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It was about 10.30pm in the evening when the call came through. The Comrades Marathon started early the next morning, and our youth group was going to be braai-ing and supporting the runners from the side of the road. The youth leader had just then decided we should have a sound system and invite bands to perform. He had asked someone to call me to arrange something. I was 15.

Having no PA of my own, I arranged to use the church mobile PA. It was everything you would imagine a mobile church PA to be. Two 12” passive speakers, paired with piezo tweeters in home-made boxes, and powered with an 80W amp. We had no CD player, so I borrowed my parents one (along with every extension cord in the house) – and headed out at 3.30am to start the set up in darkness.

Why am I telling you this story?

Well – the memory of this morning is seared into my mind as a defining moment for me. What followed was, as I look back, an experience that could have completely extinguished my passion for tech, and ministry before I even started.

I remember it being the 3rd band of the morning. They were a ‘hip-hop’ band that sang/rapped over a cd track. They strutted onto the stage (a grass bank) and without looking at me plopped their backtrack CD on the audio console, mentioning that they would have preferred wireless microphones.

Despite my best efforts it didn’t sound great. It sounded pretty bad. It was an out-door gig – the volume was underwhelming, over-compressed, and right on the verge of clipping as I tried to squeeze every precious decibel of life out of those tired, sad speakers. The band did not hide the fact that they were not impressed – from me or from the audience. When they were done they came to collect their CD. As I handed it over, the leader of the band looked me straight in the eyes, paused for a moment, and with a disgusted look said ‘that was the worst sound we have ever had’. He turned, and I watched him walk off.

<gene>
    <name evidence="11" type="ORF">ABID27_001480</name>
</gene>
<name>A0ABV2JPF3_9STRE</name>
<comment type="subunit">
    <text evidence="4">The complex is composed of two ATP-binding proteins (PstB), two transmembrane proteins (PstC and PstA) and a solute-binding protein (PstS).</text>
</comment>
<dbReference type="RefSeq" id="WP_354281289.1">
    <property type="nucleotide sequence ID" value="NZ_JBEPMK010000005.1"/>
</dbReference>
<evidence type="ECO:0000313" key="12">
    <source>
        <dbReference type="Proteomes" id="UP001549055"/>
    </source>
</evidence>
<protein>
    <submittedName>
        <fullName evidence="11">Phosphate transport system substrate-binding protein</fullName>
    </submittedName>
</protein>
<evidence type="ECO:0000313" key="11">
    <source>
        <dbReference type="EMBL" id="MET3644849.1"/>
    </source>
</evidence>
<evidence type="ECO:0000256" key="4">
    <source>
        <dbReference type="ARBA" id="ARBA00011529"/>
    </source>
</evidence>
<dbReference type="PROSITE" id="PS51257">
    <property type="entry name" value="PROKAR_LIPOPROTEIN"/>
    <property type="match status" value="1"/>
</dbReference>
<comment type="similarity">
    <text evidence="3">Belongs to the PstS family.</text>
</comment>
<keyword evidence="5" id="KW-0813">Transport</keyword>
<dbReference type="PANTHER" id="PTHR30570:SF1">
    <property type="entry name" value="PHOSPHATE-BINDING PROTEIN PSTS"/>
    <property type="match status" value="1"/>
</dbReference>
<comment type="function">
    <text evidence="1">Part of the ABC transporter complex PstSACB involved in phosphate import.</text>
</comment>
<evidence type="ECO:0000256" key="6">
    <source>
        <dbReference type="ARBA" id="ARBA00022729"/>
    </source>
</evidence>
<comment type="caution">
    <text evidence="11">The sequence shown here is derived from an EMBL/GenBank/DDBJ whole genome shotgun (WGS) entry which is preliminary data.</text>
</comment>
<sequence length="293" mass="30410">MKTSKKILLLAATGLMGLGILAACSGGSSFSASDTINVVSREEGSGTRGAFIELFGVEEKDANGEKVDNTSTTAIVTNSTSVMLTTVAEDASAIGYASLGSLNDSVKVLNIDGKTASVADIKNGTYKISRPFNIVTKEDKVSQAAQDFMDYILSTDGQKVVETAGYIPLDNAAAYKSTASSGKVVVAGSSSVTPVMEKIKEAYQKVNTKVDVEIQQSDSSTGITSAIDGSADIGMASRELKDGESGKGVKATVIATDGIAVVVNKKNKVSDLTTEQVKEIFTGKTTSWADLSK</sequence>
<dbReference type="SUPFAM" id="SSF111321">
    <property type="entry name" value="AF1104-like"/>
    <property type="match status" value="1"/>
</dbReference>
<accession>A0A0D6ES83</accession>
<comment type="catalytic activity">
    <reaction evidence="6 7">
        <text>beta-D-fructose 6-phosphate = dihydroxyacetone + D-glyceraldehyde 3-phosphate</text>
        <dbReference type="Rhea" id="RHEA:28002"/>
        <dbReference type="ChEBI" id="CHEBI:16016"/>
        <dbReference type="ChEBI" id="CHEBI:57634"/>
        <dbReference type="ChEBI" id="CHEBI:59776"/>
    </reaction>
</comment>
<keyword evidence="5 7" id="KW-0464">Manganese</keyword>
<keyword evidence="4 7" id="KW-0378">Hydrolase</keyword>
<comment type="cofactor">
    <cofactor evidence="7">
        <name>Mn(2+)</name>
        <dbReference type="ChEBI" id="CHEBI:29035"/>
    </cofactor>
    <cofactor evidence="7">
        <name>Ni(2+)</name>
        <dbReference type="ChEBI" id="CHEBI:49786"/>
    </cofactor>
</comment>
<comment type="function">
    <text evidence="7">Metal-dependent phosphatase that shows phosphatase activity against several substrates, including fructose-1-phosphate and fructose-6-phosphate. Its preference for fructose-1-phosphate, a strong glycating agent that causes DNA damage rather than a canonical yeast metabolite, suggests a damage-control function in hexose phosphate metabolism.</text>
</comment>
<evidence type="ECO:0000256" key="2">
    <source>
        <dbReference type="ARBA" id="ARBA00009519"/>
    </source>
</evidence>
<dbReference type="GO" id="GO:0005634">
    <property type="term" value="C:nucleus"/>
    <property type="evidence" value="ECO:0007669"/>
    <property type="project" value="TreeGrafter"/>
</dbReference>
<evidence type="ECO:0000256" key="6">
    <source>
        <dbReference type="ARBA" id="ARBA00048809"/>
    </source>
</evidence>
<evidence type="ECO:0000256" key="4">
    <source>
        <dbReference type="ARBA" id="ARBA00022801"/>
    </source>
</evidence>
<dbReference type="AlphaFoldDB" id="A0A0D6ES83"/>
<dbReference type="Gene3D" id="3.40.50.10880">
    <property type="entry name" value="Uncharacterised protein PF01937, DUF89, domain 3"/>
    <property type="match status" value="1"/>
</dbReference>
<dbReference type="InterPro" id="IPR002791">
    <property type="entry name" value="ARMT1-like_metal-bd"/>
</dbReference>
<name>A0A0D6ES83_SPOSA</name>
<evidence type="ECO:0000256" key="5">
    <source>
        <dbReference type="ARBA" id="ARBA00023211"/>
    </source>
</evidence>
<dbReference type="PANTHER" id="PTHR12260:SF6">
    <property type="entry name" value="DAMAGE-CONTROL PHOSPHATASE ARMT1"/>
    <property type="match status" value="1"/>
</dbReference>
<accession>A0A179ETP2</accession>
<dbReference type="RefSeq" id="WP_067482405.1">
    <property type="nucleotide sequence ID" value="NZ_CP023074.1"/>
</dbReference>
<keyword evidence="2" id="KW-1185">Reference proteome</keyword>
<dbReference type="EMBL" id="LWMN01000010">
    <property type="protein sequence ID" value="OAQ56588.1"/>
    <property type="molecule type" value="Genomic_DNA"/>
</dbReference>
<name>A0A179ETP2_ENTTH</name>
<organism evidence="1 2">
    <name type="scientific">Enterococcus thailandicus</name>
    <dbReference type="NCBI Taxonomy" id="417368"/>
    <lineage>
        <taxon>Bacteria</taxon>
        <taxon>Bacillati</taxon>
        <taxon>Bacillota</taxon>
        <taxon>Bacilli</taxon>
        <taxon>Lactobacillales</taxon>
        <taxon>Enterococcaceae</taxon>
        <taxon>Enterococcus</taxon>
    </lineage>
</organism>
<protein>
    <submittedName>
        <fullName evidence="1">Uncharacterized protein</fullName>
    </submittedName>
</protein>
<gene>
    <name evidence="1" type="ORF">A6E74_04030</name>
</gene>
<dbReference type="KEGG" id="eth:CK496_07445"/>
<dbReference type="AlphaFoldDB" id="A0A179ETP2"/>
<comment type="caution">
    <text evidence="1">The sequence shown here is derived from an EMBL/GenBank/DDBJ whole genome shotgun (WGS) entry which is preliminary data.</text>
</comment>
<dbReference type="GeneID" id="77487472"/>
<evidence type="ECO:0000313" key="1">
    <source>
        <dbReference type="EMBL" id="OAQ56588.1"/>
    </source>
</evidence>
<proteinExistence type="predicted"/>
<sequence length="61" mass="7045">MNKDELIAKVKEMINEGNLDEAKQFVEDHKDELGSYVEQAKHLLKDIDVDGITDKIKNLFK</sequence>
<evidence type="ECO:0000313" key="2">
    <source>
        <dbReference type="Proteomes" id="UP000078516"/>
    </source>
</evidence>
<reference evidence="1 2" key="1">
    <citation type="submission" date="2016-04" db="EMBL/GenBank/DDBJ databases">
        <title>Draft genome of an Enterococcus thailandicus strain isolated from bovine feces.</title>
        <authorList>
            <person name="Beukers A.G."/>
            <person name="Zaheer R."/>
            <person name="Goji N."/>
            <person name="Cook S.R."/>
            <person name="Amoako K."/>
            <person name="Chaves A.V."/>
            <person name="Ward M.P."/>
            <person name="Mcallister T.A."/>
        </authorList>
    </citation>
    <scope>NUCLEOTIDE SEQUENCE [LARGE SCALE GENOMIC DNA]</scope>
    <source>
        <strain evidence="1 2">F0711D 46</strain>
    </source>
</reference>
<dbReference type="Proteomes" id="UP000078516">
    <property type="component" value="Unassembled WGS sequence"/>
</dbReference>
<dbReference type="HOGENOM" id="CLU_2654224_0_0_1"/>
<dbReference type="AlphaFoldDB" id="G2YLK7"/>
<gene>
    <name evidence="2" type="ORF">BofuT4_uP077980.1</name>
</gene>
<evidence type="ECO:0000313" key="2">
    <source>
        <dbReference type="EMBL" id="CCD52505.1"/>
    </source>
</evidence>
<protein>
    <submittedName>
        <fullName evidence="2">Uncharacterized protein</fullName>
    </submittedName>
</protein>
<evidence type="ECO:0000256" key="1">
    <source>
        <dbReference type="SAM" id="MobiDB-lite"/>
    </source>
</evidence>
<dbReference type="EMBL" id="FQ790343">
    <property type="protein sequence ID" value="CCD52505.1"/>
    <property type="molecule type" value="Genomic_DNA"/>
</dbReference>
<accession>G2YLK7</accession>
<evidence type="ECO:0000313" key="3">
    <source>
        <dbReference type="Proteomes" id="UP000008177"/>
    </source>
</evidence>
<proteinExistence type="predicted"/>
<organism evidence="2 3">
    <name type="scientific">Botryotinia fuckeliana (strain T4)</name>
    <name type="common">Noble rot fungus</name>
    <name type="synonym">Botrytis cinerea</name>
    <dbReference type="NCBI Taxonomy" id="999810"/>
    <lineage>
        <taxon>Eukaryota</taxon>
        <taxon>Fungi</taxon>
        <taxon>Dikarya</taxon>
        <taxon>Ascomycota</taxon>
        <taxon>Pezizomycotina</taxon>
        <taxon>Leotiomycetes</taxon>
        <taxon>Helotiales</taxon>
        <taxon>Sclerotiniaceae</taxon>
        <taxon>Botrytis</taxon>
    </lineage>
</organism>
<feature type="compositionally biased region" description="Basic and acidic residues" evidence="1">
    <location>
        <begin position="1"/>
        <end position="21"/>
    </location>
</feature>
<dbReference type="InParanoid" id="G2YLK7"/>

I was broken.

I wasn’t even angry. I was just complete empty. I had got up at 3am, and spent 2 hours in complete darkness alone, hauling gear onto the side of the road. Called in favors, begged and borrowed for every piece of gear we had – then negotiated with nearby homes to ‘borrow electricity’, stressed about mic stands and kick drums and too few DI boxes. While my friends ate boerewors rolls and cheered on the runners and the bands, I was patching cables and wracking my brains for how we would mic up a 5th vocalist. What I had got in return for my effort was a lambasting by a popular artist – a public assault on my competence, which for whatever reason I felt on a really deep level.

Have you ever felt abused as a tech volunteer? Have you ever got to the point where you wonder why on earth you’d put yourself through one more day of this? You don’t have to do this/! You’re not paid! You’re just doing the job no one else wants to do! Why are you serving, instead of enjoying being served – and putting yourself under pressure for no perceivable gain?

My road to processing and recovering from that complicated experience was and is a long one, that has brought me all the way to where I am today writing this post. As I sit here after 8 years in tech ministry, I’m still not sure I have it all worked out! It may sound nuts – but I can tell you that I think I have just about the best job on earth. It may be the death of me – but I love church tech work! At Grace we are committed to honoring the people who serve in our church. It’s a fundamental part of our DNA. Nothing in our church would operate without ‘Grace people’ giving up their time to serve God, by serving each other – and I think that may be how it’s supposed to work.

What I can say with absolute clarity is that God calls us each to a purpose in his kingdom, (Romans 12:3, 1 Corinthians 12:12-26) and only when you find your place, can you start to understand the paradox of being served by serving others. 


Epic (tech) Fail Pt4

Well… technically this is a band fail. I was told several piano keys were “stuck”.

It seems someone was trying to play the piano with a plectrum??